Karijini 2017 – Day 1 Paraburdoo, Tom Price & Weano Gorge

We spent the Easter long weekend in Karajini, a national park in the upper half of Western Australia.  It’s a long way from Perth; we woke at 5 am, took the 07:35 am Qantas flight to Paraburdoo (when we’d booked the flights to Tom Price, closer to the park, were sold out), collected our hire car and drove North East. We drove through Tom Price then into the National Park.  Thankfully Ben & Dion had sufficient small change cash in their pockets for the honesty-system $12 vehicle fee at the unmanned entrance.

Oxer Lookout


We started at Oxer Lookout – taking the yellow path along the rim, then down to the water.  Our planned weekend’s hikes were mostly Class 4 difficulty: loose rocks and minor obstacles easily managed by almost everybody visiting.  We donned our backpacks, water bottles filled, remembered to apply suncream to all exposed skin, pulled on our caps and sunglasses and got our cameras out.  The earth is orange and red in the Pilbara, because of the iron content, and it contrasted the green of the plants beautifully.  Daniel led our group, I followed behind him, with Dion and then Ben behind.  As we began our descent I slipped on some loose gravel, trying not to smash Dan’s old SLR camera as I fell.  I watched in silent horror as my right ankle everted what looked like a right angle to my tibia.  There was no crack.  It hurt.  I immediately firmly palpated my lateral and medial malleoli for localising tenderness. No medial malleolar avulsion fracture.  Anterior lateral malleolar tenderness only, so just a sprain.  We had just begun our long weekend and already I was the invalid.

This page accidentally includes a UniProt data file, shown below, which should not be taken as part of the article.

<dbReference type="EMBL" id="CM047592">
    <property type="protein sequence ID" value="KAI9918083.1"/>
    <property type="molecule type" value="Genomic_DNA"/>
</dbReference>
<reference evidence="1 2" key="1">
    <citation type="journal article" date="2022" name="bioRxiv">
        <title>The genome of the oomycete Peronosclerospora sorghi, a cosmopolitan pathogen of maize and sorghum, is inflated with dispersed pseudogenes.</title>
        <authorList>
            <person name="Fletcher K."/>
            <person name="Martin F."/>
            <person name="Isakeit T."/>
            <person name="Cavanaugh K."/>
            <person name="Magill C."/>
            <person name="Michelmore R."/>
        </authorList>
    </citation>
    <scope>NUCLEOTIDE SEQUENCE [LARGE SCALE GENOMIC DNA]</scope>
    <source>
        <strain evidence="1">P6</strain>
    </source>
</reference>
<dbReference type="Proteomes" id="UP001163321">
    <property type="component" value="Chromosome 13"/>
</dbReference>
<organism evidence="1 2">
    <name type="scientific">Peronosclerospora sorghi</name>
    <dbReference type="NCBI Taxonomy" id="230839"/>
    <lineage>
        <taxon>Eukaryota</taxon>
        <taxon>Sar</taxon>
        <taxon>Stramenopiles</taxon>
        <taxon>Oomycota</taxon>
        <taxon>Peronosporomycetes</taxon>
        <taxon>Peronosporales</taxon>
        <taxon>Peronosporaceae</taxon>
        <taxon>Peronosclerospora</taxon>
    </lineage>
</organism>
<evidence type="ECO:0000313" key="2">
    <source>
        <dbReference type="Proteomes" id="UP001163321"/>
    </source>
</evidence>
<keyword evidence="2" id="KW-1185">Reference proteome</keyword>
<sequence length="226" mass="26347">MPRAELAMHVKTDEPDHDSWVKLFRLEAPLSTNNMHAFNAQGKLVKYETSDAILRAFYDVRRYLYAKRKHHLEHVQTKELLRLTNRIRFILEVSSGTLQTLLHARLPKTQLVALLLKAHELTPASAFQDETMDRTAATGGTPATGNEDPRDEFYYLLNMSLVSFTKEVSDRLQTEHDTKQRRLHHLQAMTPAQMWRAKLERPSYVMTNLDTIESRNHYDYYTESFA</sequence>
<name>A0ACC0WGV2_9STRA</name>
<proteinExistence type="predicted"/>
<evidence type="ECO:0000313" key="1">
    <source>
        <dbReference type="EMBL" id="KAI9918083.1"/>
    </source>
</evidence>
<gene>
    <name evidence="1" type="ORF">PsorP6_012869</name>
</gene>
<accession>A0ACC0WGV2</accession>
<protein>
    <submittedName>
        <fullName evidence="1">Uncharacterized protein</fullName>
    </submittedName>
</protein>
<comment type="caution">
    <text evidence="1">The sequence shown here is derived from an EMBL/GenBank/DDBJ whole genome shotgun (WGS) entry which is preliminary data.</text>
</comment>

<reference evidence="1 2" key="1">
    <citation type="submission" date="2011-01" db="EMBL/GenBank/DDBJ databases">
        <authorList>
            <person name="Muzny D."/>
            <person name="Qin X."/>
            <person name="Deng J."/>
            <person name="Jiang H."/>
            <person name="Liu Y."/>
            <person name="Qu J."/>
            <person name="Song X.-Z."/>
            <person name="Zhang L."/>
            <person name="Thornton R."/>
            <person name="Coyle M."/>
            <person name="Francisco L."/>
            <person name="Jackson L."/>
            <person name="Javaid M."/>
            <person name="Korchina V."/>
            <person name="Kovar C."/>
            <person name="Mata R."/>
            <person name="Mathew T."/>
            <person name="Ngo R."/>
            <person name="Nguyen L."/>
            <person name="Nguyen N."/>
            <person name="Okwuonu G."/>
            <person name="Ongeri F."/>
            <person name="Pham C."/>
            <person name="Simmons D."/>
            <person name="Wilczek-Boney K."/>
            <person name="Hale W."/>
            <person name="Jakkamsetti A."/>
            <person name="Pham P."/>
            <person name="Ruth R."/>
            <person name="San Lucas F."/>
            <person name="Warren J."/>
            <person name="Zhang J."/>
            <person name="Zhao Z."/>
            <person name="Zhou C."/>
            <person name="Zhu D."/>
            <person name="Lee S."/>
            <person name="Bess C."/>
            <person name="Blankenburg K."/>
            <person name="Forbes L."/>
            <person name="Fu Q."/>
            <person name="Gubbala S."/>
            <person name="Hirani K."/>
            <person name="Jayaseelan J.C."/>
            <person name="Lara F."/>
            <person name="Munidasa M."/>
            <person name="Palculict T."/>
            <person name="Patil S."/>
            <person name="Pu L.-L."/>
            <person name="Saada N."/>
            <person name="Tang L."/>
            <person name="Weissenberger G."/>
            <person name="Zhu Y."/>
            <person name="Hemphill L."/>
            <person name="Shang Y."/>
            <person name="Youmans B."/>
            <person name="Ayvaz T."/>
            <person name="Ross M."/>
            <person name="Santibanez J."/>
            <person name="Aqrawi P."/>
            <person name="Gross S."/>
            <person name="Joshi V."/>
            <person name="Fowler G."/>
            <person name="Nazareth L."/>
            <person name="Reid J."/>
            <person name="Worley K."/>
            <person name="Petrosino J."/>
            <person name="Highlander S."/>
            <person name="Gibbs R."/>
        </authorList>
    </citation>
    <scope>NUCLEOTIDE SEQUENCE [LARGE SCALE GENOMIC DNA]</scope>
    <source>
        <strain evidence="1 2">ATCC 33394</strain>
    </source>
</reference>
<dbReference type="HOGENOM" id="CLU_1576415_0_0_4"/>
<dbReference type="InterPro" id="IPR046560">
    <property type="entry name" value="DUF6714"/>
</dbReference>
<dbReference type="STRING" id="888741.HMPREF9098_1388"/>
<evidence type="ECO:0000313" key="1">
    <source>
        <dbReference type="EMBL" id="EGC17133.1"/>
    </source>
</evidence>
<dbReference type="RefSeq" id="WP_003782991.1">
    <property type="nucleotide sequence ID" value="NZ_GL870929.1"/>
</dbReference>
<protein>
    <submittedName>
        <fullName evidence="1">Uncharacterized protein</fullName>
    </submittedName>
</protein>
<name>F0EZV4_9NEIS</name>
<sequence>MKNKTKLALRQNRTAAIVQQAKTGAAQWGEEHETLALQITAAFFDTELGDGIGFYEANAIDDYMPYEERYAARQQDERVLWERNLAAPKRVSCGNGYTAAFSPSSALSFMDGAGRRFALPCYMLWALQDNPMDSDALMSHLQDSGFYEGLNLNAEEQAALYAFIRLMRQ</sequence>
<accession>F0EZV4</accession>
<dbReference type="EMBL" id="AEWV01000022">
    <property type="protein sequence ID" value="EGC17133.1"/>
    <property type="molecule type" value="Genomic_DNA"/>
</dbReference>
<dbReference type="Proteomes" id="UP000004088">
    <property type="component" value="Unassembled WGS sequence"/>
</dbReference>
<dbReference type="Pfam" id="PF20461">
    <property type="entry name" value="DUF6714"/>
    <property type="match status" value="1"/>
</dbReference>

The Eco Retreat


We’d booked deluxe tents in the Karijini Eco Retreat: semi-permanent canvas tents equipped with actual beds and ensuite outdoor bathrooms.  No air-conditioning. No fans.  I’ve not camped properly since I was a Boy Scout and I probably never will again; clamping was an acceptable compromise between comfort and accessibility. Individual tents are spaced out enough to give some privacy, though at night especially you can hear most conversations within 50 m.  It was entertaining to listen to other new arrivals discover the frogs in their outdoor bathrooms.  We had reserved a dinner table at the Eco Retreat “restaurant” each night.  Over the three nights we worked our way through their menu.  Interestingly the dishes on our final night were slightly different to the rest of the weekend, plated more professionally and made with a minimal difference in ingredients.  By the third night, though, I really didn’t feel like a steak, or pork belly, and just wanted one of the burgers you could purchase as take-away, but they were explicitly off the menu for the “restaurant”.